Each bike in the 2020 Beta Enduro range makes use of a tough molybdenum steel frame matched with adjustable ZF suspension front and rear. The suspension action was better than expected, with the bike neither bottoming out or feeling like a pogo along the varied track we were riding. The factory settings definitely felt well suited to a fat rider such as myself.
While steel isn’t the lightest material for building a frame with, the Beta range still manages to tip the scales at a competitive weight, with the heaviest bike (the RR 480) weighing in at only 108kg with a near-perfect 50/50 weight balance over each axle.
We chose to start our ride day aboard the entry point to the Beta 4-stroke range, the RR 350, which was promised as being the best introduction to the 2020 Beta range for a relative novice trail rider.
Immediately noticeable was the Beta’s ergonomics, which have been tailored for ease of mobility on the trail. The seat is one of the flattest on the market, allowing for ease in weight transfer while tackling off-road terrain, while the seat height itself is an accessible 930mm for 2-stroke models and 940mm for the 4-stroke models.
In complete contrast to the 4-stroke models, the 2-strokers offer wild power match to a lightweight for the most agile handling characteristics.
With hot competition for the fire breathing 125cc RR 125, the mid-sized RR 200 2T was quickly snatched away from the group. The power delivery of the 2-stroke models varies, with the larger capacity bikes providing a decent chunk of low-down torque on top of a screaming top-end versus the on/off switch like nature of the small capacity 125. The RR 200 offered a manageable amount of both, with the bike able to tractor along at a steady pace but also open up into a full-on attack if the throttle was cracked fully open.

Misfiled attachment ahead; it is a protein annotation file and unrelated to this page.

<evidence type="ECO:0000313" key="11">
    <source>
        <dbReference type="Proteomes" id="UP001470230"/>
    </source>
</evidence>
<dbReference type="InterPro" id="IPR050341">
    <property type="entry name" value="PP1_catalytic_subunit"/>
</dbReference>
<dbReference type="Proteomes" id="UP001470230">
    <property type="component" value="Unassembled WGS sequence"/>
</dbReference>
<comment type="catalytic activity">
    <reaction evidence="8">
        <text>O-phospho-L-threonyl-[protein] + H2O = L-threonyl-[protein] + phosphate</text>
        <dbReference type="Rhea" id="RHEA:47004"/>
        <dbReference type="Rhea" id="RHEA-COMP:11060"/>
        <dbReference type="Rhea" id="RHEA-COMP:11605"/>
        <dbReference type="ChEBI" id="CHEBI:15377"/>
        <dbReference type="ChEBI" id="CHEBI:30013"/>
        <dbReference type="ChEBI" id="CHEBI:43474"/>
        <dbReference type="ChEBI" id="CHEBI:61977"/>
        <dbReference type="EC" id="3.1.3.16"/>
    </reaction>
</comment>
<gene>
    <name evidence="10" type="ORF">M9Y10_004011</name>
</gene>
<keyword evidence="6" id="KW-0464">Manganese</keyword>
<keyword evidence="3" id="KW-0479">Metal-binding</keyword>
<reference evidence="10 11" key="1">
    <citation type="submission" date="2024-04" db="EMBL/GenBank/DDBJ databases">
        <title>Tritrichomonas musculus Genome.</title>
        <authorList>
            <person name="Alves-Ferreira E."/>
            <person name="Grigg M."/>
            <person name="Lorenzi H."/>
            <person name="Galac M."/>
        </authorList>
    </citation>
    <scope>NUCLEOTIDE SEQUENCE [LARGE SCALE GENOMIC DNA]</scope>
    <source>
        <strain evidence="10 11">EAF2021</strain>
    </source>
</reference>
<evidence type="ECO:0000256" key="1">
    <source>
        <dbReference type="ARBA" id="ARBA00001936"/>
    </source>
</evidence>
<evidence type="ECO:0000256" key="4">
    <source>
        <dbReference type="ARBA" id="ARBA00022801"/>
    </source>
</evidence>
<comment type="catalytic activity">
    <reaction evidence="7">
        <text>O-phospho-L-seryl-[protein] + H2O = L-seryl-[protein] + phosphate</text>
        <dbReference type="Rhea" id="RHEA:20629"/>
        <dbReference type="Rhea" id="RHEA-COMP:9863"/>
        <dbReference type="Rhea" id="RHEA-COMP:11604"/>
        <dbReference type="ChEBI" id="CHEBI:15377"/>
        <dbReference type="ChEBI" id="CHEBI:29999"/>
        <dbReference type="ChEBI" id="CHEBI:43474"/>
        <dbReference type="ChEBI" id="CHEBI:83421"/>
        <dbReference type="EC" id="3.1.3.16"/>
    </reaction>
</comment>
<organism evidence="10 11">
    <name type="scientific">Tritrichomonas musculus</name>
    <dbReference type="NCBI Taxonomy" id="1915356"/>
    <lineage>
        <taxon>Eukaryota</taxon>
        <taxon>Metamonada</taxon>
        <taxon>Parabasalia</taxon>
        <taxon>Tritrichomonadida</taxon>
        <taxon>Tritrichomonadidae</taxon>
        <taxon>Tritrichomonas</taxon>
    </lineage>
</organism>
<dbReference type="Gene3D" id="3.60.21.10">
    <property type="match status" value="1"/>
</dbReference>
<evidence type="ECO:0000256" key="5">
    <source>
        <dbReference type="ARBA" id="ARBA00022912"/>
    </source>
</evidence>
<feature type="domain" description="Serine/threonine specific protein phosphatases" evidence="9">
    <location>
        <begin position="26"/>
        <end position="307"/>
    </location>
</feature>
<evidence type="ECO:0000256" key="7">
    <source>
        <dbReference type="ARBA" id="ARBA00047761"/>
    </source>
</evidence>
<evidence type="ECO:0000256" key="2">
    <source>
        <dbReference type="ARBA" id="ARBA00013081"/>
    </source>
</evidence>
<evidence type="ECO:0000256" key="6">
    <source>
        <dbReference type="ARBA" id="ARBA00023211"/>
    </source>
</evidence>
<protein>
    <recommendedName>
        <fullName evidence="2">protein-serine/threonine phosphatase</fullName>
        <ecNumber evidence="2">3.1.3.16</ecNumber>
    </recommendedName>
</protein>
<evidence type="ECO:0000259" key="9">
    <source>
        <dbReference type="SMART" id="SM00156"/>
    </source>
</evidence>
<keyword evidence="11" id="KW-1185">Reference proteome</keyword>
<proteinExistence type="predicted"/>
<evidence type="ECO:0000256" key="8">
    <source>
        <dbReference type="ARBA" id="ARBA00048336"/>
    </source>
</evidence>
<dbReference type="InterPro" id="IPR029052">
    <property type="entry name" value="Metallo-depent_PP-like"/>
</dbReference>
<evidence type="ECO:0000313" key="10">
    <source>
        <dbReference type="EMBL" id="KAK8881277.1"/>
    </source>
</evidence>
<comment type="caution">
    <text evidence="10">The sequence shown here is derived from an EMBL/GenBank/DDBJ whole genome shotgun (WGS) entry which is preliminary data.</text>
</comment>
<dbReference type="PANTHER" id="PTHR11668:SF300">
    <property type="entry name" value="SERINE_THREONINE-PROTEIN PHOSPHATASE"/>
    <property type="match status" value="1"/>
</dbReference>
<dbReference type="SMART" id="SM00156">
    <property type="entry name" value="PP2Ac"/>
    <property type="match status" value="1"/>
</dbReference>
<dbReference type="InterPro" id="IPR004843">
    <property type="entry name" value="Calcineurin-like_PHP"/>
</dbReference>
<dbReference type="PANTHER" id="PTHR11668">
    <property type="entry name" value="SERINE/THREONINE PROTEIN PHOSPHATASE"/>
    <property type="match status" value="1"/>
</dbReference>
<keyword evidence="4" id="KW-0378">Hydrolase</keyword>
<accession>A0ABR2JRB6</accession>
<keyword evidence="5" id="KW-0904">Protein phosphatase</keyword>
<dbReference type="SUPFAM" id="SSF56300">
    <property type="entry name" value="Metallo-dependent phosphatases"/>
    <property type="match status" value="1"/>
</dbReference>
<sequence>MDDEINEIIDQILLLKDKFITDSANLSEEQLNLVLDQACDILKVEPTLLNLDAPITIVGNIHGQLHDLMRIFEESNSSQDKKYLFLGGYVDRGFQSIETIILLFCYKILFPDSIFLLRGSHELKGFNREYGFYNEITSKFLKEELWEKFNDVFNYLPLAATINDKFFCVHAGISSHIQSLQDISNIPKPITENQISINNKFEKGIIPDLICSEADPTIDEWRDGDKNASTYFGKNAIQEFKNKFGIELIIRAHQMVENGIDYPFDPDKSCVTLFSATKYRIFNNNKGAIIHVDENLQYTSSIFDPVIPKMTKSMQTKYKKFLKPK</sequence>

The biggest difference between the two engine approaches, however, became apparent at the end of my first lap aboard the RR 200.
Setting off from the pit area and over the first river crossing, it was immediately apparent that the 2-stroke machines are much more nimble than their more complex 4-stroke stablemates.
Whereas the 4-strokes will happily plough along the trail, keeping the front wheel of the RR 200 planted was much more of a challenge. While in more extreme conditions, such as the World Enduro Super Series where such machines are the go-to bikes of choice, the light front end and screaming top-end power make for a competition-winning combination, for a non-racer with debateable fitness levels the result was more an exhausted rider after just three short laps. The competition-ready machines requiring an equally competition-ready rider to make the most out of them.
When it came to picking a bike for one last hurrah before the day came to a close, however, I couldn’t help but be drawn to the versatility of the RR 390 4T. With its broad power delivery, dual rider maps and incredible ease-of-use, it was a clear favourite of many during the launch.
BETA RR ENDURO RANGE BASICS
PRICE: From $12,795
ENGINES: Available in a range from 125cc 2-stroke to 480cc 4-stoke models
PROS: Build quality, competitive pricing, broad range,
CONS: Limited number of dealerships,